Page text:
Allergy Testing

You are sneezing, wheezing and coughing. Your eyes are itchy and your nose is running. When you visit your doctor, she says you may have allergies. But to find out exactly what is making you sneeze, you will need to have an allergy testing done.

What is Allergy Testing

If you are allergic, you are reacting to a particular substance. Any substance that can trigger an allergic reaction is called an allergen. To determine which specific substances are triggering your allergies, your allergist will safely and effectively diagnose your skin or sometimes your blood, using tiny amounts of commonly troublesome allergens. Allergy tests are designed to gather the most specific information possible so your doctor, an allergist, can determine what you are allergic to and provide the best treatment.

Which allergens will I be tested for?

Because your physician has made a diagnosis of allergies, you know that one or more allergens is causing your allergic reactions such as itching, swelling, sneezing, wheezing and other symptoms. Your symptoms are probably caused by one of these common allergens:

  1. Products from dust mites (tiny bugs you cannot see) that live in your home
  2. Proteins from furry pets, which are found in their skin secretions (dander), saliva and urine (it’s actually not their hair)
  3. Molds in your home or in the air outside
  4. Tree, grass and weed pollen; and/or cockroach droppings

More serious allergic reactions can be caused by:

  1. Venom from the stings of bees, wasps, yellow jackets, fire ants and other stinging insects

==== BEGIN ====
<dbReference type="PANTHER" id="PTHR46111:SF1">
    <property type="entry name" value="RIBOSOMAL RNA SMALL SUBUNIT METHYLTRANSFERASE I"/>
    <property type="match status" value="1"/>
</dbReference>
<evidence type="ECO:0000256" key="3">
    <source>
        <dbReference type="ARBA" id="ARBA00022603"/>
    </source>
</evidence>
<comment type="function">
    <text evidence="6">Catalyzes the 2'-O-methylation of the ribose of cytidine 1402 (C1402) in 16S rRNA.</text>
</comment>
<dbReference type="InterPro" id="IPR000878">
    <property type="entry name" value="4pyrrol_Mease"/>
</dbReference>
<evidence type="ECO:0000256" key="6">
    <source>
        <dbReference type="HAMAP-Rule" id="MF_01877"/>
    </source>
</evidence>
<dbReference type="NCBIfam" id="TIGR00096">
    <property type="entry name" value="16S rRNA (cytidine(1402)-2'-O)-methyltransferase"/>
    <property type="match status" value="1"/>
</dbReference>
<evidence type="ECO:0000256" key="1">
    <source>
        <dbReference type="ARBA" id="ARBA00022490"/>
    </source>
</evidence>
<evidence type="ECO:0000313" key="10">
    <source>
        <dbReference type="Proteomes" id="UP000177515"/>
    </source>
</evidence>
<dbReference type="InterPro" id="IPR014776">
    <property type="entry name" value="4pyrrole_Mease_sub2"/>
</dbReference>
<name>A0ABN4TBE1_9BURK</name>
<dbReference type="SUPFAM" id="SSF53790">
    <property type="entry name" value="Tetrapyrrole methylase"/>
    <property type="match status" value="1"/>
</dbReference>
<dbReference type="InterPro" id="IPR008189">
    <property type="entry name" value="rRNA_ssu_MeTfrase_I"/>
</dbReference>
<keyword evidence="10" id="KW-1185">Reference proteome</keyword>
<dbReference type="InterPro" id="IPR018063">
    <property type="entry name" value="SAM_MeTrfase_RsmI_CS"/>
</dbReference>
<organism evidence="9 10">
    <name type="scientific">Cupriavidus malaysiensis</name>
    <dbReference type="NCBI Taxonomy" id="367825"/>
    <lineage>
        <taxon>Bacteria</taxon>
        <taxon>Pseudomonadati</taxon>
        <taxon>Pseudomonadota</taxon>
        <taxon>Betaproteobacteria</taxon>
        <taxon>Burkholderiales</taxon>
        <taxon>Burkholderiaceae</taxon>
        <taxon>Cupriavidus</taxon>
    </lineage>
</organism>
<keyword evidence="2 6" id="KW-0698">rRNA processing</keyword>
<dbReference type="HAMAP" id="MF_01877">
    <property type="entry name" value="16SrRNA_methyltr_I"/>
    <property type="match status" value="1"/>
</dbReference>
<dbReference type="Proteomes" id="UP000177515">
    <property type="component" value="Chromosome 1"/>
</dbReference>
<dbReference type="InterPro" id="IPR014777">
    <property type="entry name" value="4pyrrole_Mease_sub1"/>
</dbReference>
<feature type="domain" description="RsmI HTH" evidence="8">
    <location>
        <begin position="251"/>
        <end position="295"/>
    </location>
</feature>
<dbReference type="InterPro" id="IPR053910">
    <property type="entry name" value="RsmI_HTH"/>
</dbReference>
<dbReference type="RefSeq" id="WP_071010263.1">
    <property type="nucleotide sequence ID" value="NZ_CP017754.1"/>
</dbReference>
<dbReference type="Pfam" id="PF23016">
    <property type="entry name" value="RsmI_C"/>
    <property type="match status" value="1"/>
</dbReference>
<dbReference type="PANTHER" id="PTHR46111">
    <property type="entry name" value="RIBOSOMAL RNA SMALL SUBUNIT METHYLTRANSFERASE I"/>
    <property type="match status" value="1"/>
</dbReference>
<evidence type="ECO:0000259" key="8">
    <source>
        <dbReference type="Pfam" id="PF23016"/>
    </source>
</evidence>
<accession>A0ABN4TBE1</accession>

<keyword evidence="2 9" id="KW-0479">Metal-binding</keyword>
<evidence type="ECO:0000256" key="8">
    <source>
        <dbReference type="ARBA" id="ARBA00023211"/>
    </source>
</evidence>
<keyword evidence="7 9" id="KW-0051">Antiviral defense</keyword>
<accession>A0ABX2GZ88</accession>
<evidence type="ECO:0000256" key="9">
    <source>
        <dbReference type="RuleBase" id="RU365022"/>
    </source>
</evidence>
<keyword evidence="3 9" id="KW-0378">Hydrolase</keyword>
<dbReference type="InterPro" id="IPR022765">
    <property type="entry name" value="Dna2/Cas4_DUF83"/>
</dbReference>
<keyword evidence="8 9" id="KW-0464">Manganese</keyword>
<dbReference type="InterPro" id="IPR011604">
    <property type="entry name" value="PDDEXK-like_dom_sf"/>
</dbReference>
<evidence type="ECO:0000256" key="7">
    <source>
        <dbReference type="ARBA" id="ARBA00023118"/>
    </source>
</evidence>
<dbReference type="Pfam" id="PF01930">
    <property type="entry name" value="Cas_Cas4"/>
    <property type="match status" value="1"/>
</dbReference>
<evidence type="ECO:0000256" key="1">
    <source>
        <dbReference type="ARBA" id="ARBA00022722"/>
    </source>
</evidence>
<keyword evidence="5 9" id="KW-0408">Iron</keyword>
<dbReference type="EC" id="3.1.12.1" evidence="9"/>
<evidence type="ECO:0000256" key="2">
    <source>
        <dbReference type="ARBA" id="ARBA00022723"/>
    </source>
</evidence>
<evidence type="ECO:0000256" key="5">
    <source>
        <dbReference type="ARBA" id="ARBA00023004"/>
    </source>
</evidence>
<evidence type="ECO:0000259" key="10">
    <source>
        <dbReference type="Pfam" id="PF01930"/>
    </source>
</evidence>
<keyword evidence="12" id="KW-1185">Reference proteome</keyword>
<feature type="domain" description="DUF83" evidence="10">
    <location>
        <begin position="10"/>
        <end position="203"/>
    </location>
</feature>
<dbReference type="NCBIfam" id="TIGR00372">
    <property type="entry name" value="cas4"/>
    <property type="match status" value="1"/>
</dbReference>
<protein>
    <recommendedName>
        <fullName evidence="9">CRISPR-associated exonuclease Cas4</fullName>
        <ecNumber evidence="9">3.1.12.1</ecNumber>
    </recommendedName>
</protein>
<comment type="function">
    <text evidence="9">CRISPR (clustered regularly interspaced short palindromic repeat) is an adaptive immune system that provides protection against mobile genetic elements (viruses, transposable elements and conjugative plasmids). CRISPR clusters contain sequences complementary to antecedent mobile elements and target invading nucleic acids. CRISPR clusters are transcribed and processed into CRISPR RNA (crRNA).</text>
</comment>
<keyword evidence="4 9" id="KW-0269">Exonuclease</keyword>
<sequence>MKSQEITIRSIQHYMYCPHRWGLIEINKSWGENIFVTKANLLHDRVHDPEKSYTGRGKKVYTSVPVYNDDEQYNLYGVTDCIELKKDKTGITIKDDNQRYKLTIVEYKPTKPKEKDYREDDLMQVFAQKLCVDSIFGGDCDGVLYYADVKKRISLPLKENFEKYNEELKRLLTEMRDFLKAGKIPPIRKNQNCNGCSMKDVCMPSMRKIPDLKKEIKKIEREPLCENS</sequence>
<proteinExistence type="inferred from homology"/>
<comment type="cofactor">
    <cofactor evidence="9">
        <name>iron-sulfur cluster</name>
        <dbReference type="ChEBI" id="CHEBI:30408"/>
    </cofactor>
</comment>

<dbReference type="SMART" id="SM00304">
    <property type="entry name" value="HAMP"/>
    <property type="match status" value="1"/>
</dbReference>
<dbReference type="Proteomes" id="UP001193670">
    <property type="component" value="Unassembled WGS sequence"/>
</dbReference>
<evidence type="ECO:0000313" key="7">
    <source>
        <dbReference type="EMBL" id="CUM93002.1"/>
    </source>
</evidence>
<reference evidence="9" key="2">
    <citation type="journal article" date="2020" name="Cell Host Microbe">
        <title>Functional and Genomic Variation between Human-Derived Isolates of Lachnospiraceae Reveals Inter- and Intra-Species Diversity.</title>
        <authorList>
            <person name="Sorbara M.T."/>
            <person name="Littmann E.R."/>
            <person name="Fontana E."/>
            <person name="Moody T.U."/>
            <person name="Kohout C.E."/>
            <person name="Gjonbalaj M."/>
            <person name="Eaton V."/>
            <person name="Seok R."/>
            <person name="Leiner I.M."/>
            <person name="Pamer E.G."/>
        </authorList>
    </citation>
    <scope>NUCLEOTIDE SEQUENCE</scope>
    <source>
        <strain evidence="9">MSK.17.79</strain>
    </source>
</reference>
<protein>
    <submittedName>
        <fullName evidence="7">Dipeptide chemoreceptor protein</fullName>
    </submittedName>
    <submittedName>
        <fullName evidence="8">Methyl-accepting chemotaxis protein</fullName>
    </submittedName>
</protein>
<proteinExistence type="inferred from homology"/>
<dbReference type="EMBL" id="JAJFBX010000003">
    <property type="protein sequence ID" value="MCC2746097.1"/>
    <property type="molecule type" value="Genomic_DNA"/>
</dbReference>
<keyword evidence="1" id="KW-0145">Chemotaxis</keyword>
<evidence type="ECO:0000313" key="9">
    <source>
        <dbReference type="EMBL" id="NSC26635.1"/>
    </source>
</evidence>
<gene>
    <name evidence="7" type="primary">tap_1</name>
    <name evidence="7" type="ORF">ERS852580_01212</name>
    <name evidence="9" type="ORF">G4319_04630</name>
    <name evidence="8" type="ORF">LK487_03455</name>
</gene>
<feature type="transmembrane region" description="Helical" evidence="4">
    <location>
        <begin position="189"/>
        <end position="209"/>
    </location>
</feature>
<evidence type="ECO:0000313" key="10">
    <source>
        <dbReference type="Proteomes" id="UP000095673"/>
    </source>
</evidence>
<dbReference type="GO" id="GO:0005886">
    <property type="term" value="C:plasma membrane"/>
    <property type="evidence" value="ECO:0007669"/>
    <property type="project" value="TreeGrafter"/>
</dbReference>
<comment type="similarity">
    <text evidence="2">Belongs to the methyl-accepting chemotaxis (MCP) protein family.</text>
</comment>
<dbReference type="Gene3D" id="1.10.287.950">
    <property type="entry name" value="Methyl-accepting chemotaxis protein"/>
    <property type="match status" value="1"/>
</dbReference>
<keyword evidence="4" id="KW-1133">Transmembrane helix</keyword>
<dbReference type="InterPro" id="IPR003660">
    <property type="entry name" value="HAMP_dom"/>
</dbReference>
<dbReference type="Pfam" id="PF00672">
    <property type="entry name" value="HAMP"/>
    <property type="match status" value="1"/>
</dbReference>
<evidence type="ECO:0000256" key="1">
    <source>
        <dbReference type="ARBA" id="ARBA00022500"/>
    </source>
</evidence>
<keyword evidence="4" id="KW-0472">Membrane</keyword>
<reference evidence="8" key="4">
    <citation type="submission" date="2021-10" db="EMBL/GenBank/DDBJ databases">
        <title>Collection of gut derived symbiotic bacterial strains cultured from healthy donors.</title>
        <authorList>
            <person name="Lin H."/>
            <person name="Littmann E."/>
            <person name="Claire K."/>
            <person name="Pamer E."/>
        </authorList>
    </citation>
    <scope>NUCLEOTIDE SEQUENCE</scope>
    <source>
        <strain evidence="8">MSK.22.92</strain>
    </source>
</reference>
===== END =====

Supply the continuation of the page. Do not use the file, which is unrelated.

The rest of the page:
2. Various foods
  3. Natural rubber latex such as gloves or balloons; or
  4. Drugs such as penicillin

All of these allergens are typically made up of proteins. Various types of allergy testing procedures find which of these proteins you may be reacting to.

The allergen extracts or vaccines used in allergy tests are made commercially and are standardized according to U.S. Food and Drug Administration (FDA) requirements. Your allergist is able to safely test you for allergies to substances listed above using these allergen extracts.

What are specific types of allergy tests?

Scratch or Puncture Test- These tests are done on the surface of the skin. A tiny amount of allergen is scratched across or lightly pricked into the skin. If you have an allergy, the specific allergens that you are allergic to will cause a chain reaction to begin in your body.

People with allergies have an allergic antibody called IgE (immunoglobulin E) in their body. This chemical, which is only found in people with allergies, activates special cells called mast cells. These mast cells release chemicals called mediators, such as histamine, the chemical that causes redness and swelling. With testing, this swelling occurs only in the spots where the tiny amount of allergen to which you are allergic has been scratched onto your skin. So, if you are allergic to ragweed pollen but not to cats, the spot where the ragweed allergen scratched your skin will swell and itch a bit, forming a small dime-sized hive. The spot where the cat allergen scratched your skin will remain normal. This reaction happens quickly within your body.